FDR - Saving a Generation: The Three Cs

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Additionally, they had to describe IV the content of their thoughts between trials, and V if they noticed any changes in their performance during the experiment. In order to minimise signal dropout due to the frontal sinuses, the slices were tilted away from the coronal orientation by an angle of Particularly for ultra-high field strength, signal dropout and distortions in frontopolar cortex can be substantial.

This setup was found to maximally reduce signal distortions and dropouts for the present study because it allowed us to use a small field of view FOV , and thus a short echo train length, in order to cover most of anterior prefrontal cortex with maximal exclusion of the air-filled cavities compared to axial slices Fig. However, using this setup no region beyond frontopolar cortex could be covered. Data was acquired for 10 functional runs, each lasting 5 minutes volumes per run.

The first two volumes of each run were discarded by default to allow for magnetic saturation effects. Subjects lay supine in the scanner and viewed the projection via a mirror. Responses were recorded using a set of two custom-engineered, deconstructed Nintendo Wii joysticks, each with two buttons operated with the index- and middle fingers of either hand. A Example of one slice of one participant's EPI image. B Structural T1 image from the same subject displaying the positioning of the example slice dotted line and slice coverage blue box.

Due to the optimized slice positioning, which allowed the use of a small field of view FOV and a short echo train length, a relative small part of the air-filled cavities was included. This improved the quality of the EPIs and reduced signal dropouts and distortions. C The parameter estimates from the FIR model were used for multivariate pattern classification. Multivariate pattern classification was used to analyse the data. The analysis sought to identify regions within FPC that allowed subjects' decisions for left and right to be decoded from fine-grained patterns of activity as measured by the BOLD signal preceding the subjects' conscious awareness of their decisions.

No additional normalization or smoothing was performed at that stage in order to maximize the sensitivity for information encoded in the fine-grained voxel patterns [24] , [31] , [32]. A finite impulse response FIR predictor was used to model fMRI responses, as it was not known whether the profile of the fMRI time course adheres to the generic haemodynamic response function in this situation. This procedure also allowed time-resolved decoding to be implemented [29] , [30]. Left-button trials and right-button trials were modelled as two separate conditions, each with 20 FIR regressors.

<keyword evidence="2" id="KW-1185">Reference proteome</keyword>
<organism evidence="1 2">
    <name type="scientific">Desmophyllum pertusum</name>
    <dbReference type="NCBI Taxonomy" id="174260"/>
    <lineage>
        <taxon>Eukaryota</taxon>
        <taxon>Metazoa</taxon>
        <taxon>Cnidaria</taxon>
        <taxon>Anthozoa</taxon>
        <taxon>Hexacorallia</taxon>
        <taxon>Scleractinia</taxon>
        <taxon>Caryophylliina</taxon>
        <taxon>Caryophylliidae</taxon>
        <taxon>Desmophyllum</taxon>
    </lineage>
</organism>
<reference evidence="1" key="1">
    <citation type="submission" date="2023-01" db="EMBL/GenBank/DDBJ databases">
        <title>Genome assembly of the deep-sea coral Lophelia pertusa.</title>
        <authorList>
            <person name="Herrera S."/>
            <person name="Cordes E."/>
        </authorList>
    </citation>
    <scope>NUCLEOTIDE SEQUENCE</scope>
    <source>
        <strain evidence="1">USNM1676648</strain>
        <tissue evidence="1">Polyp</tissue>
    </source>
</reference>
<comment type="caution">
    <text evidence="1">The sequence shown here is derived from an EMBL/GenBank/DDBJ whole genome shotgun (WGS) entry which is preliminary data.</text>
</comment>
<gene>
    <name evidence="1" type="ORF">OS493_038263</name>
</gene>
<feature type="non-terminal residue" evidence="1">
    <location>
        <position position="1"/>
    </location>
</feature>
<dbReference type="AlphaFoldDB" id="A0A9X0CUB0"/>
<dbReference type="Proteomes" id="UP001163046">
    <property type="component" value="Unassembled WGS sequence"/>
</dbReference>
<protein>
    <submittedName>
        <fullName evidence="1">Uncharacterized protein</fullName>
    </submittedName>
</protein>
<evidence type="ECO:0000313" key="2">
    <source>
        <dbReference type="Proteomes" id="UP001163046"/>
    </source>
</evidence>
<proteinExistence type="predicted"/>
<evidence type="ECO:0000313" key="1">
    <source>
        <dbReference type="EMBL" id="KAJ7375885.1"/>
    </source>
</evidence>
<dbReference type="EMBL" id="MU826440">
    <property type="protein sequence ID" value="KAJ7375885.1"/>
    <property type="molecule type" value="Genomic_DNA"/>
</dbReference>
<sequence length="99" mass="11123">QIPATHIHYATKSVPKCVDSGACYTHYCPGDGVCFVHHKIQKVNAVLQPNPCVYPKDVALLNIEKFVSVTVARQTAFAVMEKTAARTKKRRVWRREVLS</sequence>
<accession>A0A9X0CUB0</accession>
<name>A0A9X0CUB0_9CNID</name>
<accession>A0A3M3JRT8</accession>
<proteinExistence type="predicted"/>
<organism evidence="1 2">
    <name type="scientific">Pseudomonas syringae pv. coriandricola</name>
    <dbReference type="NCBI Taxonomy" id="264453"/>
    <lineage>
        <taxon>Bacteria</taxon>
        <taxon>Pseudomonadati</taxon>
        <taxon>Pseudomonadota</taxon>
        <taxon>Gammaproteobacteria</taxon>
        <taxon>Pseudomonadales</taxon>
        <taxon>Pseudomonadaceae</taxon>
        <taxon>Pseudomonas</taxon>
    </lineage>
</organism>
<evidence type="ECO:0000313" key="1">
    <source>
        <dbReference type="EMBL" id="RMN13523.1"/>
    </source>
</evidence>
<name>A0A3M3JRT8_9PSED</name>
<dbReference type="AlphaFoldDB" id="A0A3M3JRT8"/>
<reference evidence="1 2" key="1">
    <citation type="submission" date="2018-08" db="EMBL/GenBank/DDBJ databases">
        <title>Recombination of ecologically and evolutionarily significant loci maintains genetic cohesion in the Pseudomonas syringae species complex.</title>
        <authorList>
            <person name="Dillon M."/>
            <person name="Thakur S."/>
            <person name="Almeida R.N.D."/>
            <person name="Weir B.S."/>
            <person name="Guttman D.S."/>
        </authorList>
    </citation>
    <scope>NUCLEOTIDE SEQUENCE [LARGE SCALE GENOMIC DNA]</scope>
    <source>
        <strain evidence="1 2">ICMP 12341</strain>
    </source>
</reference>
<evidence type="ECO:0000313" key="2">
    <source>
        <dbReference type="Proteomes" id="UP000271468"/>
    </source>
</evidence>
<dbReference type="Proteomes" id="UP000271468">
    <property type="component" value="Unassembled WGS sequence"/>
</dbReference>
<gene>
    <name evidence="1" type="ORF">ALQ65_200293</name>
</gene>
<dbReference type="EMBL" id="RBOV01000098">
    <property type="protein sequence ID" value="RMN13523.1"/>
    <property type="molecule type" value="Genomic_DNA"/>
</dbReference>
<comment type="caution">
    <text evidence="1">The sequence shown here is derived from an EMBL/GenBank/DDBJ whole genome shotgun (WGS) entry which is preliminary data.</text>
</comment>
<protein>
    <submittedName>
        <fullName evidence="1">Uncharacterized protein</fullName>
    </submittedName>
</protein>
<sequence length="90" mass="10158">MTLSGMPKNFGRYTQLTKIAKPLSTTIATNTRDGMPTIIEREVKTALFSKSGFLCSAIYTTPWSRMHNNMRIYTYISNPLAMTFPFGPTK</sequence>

Each regressor modelled a time-bin of 1. The 10 th time-bin was defined as that in which a decision was made. The first 10 regressors therefore modelled the 15 seconds preceding and including each decision, the last 10 covered the 15 seconds following the decision. Invalid trials in which subjects were unable to recall a letter were modelled separately, again using 20 FIR predictors and assigning the 10 th predictor as that in which the button was pressed.

These trials were excluded from the pattern classification analyses. To minimise unaccounted-for variance in the fMRI data, the second button-presses with which subjects indicated the letter present at the decision time were modelled as covariates. Left-handed and right-handed button-presses were modelled separately, and convolved with a standard haemodynamic response function HRF.

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This way the choice-predictive information encoded in a spherical cluster of voxels at each position in the brain can be estimated without making any a-priori assumptions as to the location of the information Fig. As a direct replication of Soon et al. Nevertheless, information decoding was based on the same number of data points voxels in both cases. For every voxel in the volume denoted by v i , a spherical searchlight cluster of N voxels was defined around it, such that all voxels in the cluster denoted by c 1…N lay within a radius of 3 voxels of v i. For every voxel in c 1…N , the parameter estimates for all 20 time-bins were extracted from each run, separately from left-decision and right-decision trials.

These were transformed into two N-dimensional pattern vectors one corresponding to left-decision trials, the other to right-decision trials for each of the 20 time-bins, representing the spatial activation patterns for both decisions at all 20 points in time. The classifier estimated a decision boundary separating the two classes of patterns in N-dimensional space where N is the number of voxels in the local spherical cluster also see [34].

This procedure was repeated 10 times, each time using a different run as the independent test data set, resulting in a fold cross-validation. The pattern classification results from each repetition were averaged and assigned to the central voxel of the searchlight cluster as its decoding accuracy. The entire procedure was repeated by assigning in turn every voxel in the brain volume as the central voxel of the searchlight cluster, yielding a 3D map of decoding accuracies throughout the imaged volume. Furthermore, such a 3D decoding accuracy map was obtained for each of the 20 time-points.

These maps represent the amount of intention-related information encoded in the local neural networks at each location in the brain of each individual subject , at the time-point from which the parameter estimates were taken. In the next step, the subjects' individual decoding accuracy maps were normalized to MNI-space. For this, the functional images were first co-registered to the individual high-resolution T 1 -weighted structural whole-brain image, which was acquired during the same scanning session.